Hence I have 2 questions 1. How does one do it? Where do I start? How do I get into it if I never did it before? 2. How do I quickly figure out if a problem is worth backsolving as opposed to solving?

Thanks!

Keep in mind that backsolving does not work for all questions. In fact, pure backsolving is suitable for a small subset only. This doesn't mean that you need equations to solve the rest of the questions. A mix of logic, number plugging, backsolving, algebra etc will help. Look at the big picture and understand the concepts. Check my blog: http://www.veritasprep.com/blog/categor ... er-wisdom/

It is always a good idea to look at the options which is not hard in PS questions. All you need is a glance to see the options. But the options will give you some ideas - the range in which the answer will lie, some options may be outright absurd etc.

To start practicing, search "backsolving" on the forum to identify questions which can be solved using this method. Put in some time in them. Slowly you will get a hang of the type of questions in which backsolving works.

Hi Karishma!

Thanks for your reply - had a chance to glance through your blog, 48 in quant is actually where I am stuck so it was useful to learn that saving time on easy, as opposed to trying to squeeze into 2 min hard questions could be useful.

Will search the forum. Except for that - what's your personal take on backsolving? Worth it? You mentioned only a limited number of questions fall into this category, how do you quickly uncover these and save yourself 2min on useless equations?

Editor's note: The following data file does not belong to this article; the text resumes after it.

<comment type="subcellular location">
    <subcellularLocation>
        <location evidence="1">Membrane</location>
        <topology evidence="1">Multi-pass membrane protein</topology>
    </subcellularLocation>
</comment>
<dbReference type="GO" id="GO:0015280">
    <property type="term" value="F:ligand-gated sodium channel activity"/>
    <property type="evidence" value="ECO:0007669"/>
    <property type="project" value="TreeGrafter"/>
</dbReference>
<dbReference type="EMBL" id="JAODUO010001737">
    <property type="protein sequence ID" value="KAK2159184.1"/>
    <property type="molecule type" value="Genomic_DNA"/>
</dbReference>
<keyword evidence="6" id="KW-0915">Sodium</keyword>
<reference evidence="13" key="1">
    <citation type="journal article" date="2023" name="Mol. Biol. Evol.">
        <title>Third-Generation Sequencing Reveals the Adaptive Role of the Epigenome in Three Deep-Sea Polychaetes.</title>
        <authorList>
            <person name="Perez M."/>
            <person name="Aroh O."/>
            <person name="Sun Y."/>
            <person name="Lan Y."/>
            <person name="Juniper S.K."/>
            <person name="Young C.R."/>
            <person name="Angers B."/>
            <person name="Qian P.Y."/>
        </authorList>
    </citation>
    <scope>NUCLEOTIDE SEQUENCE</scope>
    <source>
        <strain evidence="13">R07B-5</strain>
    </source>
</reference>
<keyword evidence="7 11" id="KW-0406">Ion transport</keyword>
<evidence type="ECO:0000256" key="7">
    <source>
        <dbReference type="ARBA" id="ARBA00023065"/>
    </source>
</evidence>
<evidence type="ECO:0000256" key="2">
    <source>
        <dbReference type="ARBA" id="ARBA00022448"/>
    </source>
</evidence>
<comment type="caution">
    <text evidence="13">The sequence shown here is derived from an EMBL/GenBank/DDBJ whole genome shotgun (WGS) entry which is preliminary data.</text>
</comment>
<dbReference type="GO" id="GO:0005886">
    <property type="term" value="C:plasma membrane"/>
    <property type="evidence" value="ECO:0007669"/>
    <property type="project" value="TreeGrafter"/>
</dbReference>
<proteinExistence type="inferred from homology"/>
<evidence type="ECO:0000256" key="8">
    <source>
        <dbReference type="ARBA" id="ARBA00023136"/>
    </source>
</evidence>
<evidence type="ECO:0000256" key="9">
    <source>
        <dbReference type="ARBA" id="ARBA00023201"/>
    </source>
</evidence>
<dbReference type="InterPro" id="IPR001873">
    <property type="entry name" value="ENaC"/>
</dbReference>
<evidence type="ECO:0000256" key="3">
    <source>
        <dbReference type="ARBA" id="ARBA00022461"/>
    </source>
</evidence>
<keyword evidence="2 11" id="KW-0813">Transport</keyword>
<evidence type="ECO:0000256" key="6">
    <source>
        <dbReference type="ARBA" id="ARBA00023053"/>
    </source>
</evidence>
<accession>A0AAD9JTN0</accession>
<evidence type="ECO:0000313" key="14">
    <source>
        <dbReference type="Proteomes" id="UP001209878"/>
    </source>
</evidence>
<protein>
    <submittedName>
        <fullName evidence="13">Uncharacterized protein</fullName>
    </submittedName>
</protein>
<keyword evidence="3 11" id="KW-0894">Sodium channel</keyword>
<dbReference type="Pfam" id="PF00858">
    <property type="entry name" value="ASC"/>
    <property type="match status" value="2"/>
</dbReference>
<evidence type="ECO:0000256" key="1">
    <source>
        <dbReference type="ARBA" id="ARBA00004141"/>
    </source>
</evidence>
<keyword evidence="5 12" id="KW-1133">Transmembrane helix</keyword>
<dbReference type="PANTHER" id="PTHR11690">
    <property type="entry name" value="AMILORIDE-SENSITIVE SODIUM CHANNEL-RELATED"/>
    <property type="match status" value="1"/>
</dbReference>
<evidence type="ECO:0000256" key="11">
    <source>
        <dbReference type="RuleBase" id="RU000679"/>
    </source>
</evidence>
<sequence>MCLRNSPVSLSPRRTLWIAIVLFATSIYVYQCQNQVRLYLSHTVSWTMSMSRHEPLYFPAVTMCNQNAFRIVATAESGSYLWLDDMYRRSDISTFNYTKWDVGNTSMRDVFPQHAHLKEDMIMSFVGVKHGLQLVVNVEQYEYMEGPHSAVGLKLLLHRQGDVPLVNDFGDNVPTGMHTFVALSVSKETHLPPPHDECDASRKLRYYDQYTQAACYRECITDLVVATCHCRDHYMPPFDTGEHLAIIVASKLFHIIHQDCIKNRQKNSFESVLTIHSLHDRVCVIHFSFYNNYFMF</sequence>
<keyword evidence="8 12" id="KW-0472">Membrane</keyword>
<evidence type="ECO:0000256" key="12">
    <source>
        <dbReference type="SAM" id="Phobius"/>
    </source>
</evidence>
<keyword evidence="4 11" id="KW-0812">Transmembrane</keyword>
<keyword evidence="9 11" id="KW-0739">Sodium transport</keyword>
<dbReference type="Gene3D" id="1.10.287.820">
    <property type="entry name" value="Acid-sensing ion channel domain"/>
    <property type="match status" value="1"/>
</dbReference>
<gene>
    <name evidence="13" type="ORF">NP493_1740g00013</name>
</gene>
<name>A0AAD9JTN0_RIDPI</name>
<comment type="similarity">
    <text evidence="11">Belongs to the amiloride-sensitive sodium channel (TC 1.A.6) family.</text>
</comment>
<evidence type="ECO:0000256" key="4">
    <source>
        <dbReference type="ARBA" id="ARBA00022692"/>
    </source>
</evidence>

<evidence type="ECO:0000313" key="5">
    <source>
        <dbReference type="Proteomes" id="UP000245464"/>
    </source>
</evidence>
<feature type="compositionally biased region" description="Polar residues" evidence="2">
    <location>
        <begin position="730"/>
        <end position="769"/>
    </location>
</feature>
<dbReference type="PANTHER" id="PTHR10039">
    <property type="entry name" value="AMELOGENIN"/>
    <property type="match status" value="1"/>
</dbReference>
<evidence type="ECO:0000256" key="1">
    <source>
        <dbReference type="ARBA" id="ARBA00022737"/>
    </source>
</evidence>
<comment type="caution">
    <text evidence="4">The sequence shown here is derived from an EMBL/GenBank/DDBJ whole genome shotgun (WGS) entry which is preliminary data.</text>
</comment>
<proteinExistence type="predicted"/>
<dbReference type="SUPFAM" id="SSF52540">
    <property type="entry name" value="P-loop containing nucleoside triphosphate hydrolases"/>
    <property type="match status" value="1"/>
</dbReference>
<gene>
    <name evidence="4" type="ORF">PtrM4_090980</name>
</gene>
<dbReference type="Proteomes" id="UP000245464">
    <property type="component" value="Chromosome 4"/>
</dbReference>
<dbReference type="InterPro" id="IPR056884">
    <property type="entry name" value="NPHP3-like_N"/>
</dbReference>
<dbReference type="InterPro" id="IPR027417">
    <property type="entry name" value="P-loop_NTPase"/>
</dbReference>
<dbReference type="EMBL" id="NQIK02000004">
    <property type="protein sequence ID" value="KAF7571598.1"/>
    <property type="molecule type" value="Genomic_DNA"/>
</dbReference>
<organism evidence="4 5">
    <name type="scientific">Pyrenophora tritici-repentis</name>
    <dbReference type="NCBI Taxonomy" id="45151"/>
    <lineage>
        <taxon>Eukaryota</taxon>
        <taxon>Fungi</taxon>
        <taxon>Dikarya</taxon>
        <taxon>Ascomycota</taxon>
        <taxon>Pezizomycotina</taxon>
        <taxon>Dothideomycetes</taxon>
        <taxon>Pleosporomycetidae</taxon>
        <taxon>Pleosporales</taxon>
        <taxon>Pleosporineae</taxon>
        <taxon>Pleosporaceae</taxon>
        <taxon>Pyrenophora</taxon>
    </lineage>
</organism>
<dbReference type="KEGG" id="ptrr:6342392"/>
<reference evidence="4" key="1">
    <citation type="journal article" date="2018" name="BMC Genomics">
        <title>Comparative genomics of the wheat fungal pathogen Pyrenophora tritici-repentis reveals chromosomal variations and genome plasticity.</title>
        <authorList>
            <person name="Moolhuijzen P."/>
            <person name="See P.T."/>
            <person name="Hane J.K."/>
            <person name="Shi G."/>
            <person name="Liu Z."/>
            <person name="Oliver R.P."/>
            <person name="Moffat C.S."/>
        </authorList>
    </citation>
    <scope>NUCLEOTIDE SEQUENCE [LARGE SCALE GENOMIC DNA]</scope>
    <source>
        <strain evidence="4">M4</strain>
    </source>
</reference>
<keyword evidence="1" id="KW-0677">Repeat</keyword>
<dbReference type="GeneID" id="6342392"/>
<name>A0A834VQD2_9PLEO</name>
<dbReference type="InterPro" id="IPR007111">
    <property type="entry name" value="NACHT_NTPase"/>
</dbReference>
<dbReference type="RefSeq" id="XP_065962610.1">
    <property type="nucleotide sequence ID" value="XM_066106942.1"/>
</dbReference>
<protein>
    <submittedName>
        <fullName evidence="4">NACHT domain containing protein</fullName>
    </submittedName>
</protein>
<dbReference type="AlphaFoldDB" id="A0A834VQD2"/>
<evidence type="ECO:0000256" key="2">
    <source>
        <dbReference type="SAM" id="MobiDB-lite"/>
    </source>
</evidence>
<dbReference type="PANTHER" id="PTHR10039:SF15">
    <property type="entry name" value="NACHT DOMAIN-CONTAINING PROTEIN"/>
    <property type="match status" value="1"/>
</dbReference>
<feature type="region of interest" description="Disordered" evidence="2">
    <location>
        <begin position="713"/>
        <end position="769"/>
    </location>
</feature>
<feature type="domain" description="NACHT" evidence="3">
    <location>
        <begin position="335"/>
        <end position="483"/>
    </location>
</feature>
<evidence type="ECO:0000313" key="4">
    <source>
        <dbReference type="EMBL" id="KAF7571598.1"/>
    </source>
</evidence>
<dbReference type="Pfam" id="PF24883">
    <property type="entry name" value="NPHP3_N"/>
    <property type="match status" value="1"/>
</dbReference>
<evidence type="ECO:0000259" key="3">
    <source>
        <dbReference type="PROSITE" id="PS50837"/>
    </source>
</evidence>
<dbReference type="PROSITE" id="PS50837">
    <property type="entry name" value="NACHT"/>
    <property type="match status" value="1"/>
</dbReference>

My answer will depend on when you plan to take the test. If you have enough time on hand, then I will tell you that most equations you write down are a waste of time. But the alternative is not backsolving; it is logic and reasoning. If your exam is soon enough - say within a month or so - then stick to your methods.

As I said before, pure backsolving is not used often since it takes a lot of time. But be aware of the options. Say, you get an awkward equation and options are the values of x in the equation. Try substituting an option and get a feel of whether you need a smaller number or larger. Then pick the next option to try accordingly. This post will give you some ideas: http://www.veritasprep.com/blog/2013/03 ... culations/ _________________

Its been long time coming. I have always been passionate about poetry. It’s my way of expressing my feelings and emotions. And i feel a person can convey...

Written by Scottish historian Niall Ferguson , the book is subtitled “A Financial History of the World”. There is also a long documentary of the same name that the...

Post-MBA I became very intrigued by how senior leaders navigated their career progression. It was also at this time that I realized I learned nothing about this during my...